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#1 andrewsw   User is offline

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Angular, Identity, with separate API

Posted 10 December 2018 - 02:49 AM

I will be building an ASP.NET Core Angular application. I realise that I should have a separate (ASP.NET) API application to provide the data.

We want to use the default Identity authentication.

Do you have experience with Identity? Do you think there will be issues that I should be aware of when separating the API? How will Identity work between two applications, roughly?
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#2 fearfulsc2   User is offline

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Re: Angular, Identity, with separate API

Posted 15 February 2019 - 07:08 AM

I have a bit of experience working with Angular and WebAPI protection. However, I used JWT for authentication.

You would secure your API like normal such as
[Authorize]
[ApiController]
    [Route("[controller]")]
    public class UsersController : ControllerBase
    {
      // Constructor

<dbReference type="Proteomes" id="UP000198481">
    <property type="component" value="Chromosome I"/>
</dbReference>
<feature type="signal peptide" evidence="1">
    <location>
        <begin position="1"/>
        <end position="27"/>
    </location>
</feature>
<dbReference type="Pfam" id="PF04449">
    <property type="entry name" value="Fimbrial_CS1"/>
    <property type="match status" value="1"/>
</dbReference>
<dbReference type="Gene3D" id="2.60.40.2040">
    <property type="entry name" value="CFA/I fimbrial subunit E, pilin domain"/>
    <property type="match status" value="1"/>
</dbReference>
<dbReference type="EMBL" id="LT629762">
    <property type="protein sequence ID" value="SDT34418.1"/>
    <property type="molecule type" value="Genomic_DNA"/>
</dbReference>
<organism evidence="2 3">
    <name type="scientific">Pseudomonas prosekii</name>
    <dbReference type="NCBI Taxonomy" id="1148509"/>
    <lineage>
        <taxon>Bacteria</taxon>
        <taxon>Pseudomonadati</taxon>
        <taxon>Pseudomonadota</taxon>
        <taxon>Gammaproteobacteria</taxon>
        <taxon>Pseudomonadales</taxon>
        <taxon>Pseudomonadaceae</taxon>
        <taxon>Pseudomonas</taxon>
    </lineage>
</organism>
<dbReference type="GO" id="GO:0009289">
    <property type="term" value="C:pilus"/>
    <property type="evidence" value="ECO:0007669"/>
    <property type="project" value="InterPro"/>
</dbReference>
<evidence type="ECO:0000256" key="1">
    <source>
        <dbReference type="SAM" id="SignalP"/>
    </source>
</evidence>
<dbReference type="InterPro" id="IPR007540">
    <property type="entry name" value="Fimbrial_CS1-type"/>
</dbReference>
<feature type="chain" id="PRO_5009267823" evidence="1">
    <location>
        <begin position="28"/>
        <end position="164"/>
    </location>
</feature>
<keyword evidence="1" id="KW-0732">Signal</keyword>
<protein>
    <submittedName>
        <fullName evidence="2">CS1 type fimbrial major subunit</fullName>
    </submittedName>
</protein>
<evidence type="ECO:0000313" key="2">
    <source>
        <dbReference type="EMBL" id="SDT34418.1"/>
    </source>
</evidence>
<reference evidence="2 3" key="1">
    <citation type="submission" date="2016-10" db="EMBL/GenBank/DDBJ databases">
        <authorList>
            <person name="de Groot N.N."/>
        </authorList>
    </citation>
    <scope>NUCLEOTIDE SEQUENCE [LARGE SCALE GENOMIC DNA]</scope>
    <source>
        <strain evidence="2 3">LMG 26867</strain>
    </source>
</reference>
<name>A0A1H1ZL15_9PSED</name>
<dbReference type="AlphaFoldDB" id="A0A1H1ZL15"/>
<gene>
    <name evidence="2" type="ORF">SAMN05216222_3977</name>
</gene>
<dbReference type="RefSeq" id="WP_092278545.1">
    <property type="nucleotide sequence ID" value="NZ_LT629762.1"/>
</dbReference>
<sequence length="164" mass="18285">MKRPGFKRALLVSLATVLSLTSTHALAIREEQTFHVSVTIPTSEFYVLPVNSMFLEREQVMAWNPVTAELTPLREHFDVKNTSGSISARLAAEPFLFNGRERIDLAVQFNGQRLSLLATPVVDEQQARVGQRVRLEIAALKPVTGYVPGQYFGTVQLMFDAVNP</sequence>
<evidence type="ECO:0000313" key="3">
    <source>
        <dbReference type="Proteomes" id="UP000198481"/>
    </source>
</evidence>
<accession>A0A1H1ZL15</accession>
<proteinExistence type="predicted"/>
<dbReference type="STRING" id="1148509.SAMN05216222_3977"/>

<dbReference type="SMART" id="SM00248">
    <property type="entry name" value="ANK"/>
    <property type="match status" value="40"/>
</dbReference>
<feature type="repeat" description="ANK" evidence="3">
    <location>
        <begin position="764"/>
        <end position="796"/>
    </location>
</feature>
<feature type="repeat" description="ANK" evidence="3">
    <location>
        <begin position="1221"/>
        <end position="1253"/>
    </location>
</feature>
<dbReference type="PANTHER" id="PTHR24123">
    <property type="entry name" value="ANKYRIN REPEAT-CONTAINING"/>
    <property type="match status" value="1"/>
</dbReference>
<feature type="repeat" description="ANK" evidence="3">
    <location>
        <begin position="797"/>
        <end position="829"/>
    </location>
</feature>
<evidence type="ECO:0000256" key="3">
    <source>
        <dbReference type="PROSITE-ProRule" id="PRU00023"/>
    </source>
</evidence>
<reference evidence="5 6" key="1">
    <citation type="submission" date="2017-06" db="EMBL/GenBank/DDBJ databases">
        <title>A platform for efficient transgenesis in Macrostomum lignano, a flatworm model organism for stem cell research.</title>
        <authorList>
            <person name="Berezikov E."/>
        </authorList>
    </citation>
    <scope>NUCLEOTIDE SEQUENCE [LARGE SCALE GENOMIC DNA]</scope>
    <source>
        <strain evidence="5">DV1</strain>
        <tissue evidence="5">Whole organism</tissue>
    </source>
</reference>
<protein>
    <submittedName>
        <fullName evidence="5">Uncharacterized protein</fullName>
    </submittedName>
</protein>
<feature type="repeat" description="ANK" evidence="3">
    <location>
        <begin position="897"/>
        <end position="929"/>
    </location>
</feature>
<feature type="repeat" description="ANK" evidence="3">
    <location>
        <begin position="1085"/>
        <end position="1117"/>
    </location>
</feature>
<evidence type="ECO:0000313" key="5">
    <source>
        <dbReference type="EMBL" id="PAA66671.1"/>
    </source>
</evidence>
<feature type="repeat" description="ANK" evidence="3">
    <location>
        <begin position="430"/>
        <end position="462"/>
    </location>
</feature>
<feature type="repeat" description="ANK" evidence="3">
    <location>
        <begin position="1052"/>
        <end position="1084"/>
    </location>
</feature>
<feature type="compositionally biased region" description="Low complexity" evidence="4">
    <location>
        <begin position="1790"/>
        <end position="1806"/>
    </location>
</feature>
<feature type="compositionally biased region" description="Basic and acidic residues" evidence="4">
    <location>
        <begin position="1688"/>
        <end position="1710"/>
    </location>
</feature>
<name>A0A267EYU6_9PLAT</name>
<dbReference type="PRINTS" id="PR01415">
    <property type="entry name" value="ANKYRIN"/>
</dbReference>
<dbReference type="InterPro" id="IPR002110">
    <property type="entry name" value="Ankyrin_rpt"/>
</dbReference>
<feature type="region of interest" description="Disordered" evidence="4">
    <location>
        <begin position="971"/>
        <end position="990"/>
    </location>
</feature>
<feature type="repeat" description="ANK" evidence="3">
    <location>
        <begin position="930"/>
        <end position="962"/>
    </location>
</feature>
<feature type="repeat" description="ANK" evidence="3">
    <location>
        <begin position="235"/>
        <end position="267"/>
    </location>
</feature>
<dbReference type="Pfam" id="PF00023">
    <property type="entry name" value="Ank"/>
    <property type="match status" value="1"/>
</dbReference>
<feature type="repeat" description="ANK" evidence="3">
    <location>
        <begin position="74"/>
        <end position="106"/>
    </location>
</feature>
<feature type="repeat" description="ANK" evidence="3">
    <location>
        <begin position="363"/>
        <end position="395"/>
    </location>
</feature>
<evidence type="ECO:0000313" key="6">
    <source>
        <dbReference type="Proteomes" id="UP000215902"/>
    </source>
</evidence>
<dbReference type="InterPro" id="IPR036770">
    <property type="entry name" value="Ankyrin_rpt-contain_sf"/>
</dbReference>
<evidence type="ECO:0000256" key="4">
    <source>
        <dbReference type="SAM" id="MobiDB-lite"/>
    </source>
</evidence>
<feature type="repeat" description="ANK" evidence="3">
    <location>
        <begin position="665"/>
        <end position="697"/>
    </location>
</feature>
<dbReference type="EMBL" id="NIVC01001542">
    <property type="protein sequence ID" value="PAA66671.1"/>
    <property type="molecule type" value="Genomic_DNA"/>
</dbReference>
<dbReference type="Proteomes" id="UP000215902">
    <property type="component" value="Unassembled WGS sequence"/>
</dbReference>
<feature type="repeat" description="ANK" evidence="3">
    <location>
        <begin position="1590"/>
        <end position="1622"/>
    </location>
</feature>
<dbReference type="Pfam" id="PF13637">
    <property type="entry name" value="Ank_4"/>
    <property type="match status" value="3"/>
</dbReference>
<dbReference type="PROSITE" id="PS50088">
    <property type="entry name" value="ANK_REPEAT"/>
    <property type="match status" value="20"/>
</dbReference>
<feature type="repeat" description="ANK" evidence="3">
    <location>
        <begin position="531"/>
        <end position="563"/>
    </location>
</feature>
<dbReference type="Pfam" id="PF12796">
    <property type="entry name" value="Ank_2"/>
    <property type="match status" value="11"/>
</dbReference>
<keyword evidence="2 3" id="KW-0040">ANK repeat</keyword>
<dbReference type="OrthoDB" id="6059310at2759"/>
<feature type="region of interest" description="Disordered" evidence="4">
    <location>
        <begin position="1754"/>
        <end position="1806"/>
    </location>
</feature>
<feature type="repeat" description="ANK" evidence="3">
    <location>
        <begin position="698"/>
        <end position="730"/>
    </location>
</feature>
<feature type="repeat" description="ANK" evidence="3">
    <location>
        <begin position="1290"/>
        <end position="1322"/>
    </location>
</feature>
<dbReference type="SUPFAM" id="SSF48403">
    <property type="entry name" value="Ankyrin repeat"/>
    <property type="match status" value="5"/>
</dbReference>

public UsersController() // use dependency injection in the parameters
      {
        // the rest of the thing go here
      }

     [AllowAnonymous]
     [HttpPost("authenticate")]
        public IActionResult Authenticate([FromBody]User user)
        {
            var someUser = _userService.Authenticate(user.Username, user.Password);

            if (user == null)
                return BadRequest(new { message = "Username or password is incorrect" });

            return Ok(someUser);
        }
      
    }




That's just a basic example for WebAPI and then you can create a user model class and set up a secret key for the JWT for security reasons and so forth.

When it comes to Angular, you are going to want to create a class that guards your routes
import { Injectable } from '@angular/core';
import { Router, CanActivate, ActivatedRouteSnapshot, RouterStateSnapshot } from '@angular/router';

@Injectable({ providedIn: 'root' })
export class RouteGuard implements CanActivate {

    constructor(private router: Router) { }

    canActivate(route: ActivatedRouteSnapshot, state: RouterStateSnapshot) {
        if (localStorage.getItem('currentUser')) {
            // logged in so return true
            return true;
        }

        // not logged in so redirect to login page with the return url
        this.router.navigate(['/login'], { queryParams: { returnUrl: state.url }});
        return false;
    }
}